Prime Minister Harper Calls for Intensified Trade Ties between India and Canada
Desirée Mohindra, Associate Director, Media: Tel.: +41 (0)79 429 5249, E-mail: firstname.lastname@example.org
- Prime Minister Harper of Canada addresses World Economic Forum on India
- Political, historical and social links between India and Canada make them natural partners
- Economically, they can benefit from the opportunities each has to offer – India’s enormous consumer market for Canada; Canada’s resources and know-how in the energy, agriculture, infrastructure and education sectors
- The countries now have to move quickly to realize this potential, specifically by concluding the bilateral free trade agreement in 2013
- Learn more about the meeting: http://www.weforum.org/india
National Capital Region, Gurgaon, India, 7 November 2012 – In his address to the World Economic Forum on India in Gurgaon today, Stephen Harper, Prime Minister of Canada, said that the untapped economic potential between Canada and India is “massive and undeniable”. This is due to not only the political, historical and social links between the countries, but also the economic opportunities that they can offer one another. While India constitutes an enormous consumer market for Canadian products, Canada can support India in the energy, agriculture, infrastructure and education sectors. According to Prime Minister Harper, “it will take concerted effort to reap this potential”. Now that India and Canada have finalized the conditions of the nuclear deal, the next priority is to conclude the free trade agreement between India and Canada sometime in 2013.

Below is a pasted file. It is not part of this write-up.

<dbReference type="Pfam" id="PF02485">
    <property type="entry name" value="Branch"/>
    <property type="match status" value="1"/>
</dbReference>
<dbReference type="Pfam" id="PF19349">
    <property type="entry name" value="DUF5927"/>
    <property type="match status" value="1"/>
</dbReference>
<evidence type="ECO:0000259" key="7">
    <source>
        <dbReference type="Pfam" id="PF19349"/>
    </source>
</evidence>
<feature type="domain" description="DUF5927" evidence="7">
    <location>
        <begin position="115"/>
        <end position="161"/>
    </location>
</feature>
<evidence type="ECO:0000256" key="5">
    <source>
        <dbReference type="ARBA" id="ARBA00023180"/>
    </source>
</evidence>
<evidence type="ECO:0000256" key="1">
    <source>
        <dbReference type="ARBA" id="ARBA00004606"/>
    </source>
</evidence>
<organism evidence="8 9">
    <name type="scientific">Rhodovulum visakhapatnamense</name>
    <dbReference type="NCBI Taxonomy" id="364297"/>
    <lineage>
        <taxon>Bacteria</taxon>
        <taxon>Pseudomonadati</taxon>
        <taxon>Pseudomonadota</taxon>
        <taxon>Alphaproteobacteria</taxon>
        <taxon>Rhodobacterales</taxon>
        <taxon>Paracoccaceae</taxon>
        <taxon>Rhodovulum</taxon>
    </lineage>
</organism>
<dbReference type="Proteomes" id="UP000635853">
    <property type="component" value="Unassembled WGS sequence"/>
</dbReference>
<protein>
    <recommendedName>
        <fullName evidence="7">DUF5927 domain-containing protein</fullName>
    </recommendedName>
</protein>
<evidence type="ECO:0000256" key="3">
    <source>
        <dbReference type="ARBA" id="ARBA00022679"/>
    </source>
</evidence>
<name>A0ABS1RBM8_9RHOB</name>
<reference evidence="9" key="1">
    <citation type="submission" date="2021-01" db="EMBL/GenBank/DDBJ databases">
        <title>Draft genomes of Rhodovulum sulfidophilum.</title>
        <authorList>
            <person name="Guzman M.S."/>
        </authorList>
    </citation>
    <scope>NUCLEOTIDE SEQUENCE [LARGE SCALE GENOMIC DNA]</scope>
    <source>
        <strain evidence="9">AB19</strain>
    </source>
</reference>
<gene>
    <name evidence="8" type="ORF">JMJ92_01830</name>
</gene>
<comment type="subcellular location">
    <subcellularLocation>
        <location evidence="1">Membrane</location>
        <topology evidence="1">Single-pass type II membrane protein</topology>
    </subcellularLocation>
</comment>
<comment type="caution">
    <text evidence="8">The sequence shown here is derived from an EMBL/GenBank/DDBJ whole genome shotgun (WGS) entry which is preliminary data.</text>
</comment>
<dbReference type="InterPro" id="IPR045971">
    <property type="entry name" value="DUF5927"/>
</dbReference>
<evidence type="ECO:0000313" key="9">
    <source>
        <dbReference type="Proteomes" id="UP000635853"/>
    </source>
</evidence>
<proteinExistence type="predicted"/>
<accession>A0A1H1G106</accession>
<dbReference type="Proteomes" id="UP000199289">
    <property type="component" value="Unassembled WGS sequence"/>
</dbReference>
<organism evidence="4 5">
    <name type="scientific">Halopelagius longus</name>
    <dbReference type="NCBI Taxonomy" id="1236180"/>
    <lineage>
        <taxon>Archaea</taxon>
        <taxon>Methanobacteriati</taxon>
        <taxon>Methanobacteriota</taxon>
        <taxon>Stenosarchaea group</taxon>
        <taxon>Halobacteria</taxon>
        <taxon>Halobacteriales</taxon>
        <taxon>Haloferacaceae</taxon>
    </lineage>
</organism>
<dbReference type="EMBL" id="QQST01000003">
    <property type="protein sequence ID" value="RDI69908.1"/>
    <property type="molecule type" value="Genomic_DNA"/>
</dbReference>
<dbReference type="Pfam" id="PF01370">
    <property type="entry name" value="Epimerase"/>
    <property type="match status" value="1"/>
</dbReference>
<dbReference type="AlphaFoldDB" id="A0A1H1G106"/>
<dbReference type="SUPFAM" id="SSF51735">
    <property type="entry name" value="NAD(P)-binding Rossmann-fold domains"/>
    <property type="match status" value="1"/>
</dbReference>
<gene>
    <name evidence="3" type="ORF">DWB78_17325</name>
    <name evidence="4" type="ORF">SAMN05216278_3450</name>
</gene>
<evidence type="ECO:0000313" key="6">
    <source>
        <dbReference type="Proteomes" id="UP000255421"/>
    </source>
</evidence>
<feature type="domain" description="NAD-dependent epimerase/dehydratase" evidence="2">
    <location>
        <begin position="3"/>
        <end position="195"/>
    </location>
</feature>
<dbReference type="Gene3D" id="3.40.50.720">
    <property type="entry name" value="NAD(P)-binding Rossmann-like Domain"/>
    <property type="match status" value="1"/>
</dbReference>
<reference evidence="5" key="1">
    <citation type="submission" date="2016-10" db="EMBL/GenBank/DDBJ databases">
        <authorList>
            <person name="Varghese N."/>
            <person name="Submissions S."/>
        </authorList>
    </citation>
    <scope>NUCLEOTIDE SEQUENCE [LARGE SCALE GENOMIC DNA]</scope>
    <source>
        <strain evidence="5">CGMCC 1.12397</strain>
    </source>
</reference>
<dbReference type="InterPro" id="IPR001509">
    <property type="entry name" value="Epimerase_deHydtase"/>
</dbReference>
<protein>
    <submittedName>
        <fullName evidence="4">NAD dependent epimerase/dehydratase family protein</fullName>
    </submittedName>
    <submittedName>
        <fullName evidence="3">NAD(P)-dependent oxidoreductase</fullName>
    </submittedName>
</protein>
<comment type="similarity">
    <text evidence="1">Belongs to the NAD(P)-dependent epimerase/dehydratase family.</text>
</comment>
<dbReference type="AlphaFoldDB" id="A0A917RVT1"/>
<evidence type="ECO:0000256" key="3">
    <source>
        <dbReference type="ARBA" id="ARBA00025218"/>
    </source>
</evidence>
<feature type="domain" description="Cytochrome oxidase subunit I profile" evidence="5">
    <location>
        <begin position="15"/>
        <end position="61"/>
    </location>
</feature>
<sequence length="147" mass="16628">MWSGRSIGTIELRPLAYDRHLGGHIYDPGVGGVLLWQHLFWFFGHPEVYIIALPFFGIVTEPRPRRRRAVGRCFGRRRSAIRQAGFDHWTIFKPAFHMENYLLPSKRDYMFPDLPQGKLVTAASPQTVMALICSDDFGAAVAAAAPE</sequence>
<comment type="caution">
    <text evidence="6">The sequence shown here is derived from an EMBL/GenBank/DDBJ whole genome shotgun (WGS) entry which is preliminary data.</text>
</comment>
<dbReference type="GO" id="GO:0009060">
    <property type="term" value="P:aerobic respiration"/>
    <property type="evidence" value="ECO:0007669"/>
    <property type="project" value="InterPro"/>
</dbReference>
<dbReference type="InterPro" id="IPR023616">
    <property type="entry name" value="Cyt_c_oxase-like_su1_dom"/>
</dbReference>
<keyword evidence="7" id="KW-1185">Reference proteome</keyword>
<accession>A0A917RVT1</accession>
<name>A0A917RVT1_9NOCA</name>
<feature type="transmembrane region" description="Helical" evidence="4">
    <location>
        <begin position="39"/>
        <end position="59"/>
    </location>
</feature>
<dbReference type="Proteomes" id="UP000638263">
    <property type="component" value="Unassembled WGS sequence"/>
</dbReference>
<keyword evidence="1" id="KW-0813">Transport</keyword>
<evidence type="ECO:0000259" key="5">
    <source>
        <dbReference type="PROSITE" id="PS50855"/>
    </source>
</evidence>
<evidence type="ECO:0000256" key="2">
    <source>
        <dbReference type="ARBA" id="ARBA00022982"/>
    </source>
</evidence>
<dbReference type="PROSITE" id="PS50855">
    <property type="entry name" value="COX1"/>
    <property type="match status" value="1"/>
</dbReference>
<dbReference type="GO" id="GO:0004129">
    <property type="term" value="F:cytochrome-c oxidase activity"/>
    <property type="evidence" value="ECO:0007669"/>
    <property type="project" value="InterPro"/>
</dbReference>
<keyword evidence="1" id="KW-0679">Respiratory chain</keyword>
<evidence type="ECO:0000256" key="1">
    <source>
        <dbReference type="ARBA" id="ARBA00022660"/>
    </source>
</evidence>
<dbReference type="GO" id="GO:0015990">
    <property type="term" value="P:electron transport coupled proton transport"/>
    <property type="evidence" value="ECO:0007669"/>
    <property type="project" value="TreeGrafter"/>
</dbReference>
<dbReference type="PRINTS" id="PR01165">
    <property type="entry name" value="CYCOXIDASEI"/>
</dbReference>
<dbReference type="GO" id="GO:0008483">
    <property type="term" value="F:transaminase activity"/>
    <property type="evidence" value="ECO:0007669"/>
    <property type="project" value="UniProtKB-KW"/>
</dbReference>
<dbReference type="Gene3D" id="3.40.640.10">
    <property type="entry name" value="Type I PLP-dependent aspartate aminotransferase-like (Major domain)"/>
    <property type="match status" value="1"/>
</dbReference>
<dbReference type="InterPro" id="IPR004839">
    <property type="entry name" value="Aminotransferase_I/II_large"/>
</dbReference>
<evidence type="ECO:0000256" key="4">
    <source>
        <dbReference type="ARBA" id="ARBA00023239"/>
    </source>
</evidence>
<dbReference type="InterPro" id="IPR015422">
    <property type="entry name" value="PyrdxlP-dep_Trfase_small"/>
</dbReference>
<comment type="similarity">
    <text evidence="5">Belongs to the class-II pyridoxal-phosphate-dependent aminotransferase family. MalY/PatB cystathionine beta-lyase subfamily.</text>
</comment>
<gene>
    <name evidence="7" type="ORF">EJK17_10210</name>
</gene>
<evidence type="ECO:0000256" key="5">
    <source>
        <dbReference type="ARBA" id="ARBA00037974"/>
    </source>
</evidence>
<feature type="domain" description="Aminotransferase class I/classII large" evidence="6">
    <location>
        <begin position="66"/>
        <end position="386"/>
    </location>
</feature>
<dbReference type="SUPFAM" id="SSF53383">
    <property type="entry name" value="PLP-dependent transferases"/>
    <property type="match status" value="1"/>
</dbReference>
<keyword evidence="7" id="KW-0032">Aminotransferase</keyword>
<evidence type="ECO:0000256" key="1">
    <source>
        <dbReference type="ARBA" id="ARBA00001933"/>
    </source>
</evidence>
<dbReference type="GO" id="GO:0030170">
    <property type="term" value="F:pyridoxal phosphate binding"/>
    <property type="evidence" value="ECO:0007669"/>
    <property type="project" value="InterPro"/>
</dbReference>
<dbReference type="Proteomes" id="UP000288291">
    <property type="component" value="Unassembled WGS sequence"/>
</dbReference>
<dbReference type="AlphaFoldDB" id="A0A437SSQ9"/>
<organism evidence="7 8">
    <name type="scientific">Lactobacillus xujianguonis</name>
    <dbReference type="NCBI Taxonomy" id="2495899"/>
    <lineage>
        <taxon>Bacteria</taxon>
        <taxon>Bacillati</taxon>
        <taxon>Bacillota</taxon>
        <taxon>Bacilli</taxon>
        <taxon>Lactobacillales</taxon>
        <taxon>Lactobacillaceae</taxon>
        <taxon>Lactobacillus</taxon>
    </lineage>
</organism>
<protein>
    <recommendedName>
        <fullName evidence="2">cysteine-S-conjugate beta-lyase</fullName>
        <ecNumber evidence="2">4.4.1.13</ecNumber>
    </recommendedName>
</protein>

Canada weathered the 2008 financial crisis relatively well, according to Prime Minister Harper. Today, its banks are among the soundest in the world, and its debt to GDP ratio the lowest of the G7 countries. Still, he observed that “the wealth of Western economies is no more inevitable than the poverty of emerging economies”. Canada is no exception and that is why the Canadian government has adopted a proactive policy to ensure growth and job creation over the long term. He defined this policy as the “Five Ts” – taxes, training, technology, transformation of bureaucracy and trade. In terms of trade, Canada has stepped up its strategy of international trade and investment promotion. Since 2006, Canada has signed trade agreements with nine countries and is currently negotiating with 60 others, including the European Union and countries of the Asia-Pacific region.
Since 2006, Canada and India have intensified their partnership in line with this strategy. To date, there are seven Canadian consulates in India and there has been a noted increase in the number of Canadian business delegations visiting India. The countries have co-chaired working groups on financial reform and sustainable global growth for the G20 Forum. India and Canada’s democratic political systems, Commonwealth background and the fact that Indo-Canadians constitute 3% of Canada’s population make them natural partners. Canada has considerable resources and know-how to share with India in the areas of energy, agriculture, infrastructure and education.
Prime Minister Harper emphasized that “India will find no developed country that better understands its nature…no better potential partnership”. At the same time, he noted the importance of moving quickly to realize this potential. The countries should “redouble their efforts and not lose the chance this moment offers,” he observed, by concluding the free trade agreement that has been in negotiation for a number of years. This bilateral agreement will open doors to unprecedented trade and investment opportunities contributing to shared economic benefits and sustainable growth for both countries.
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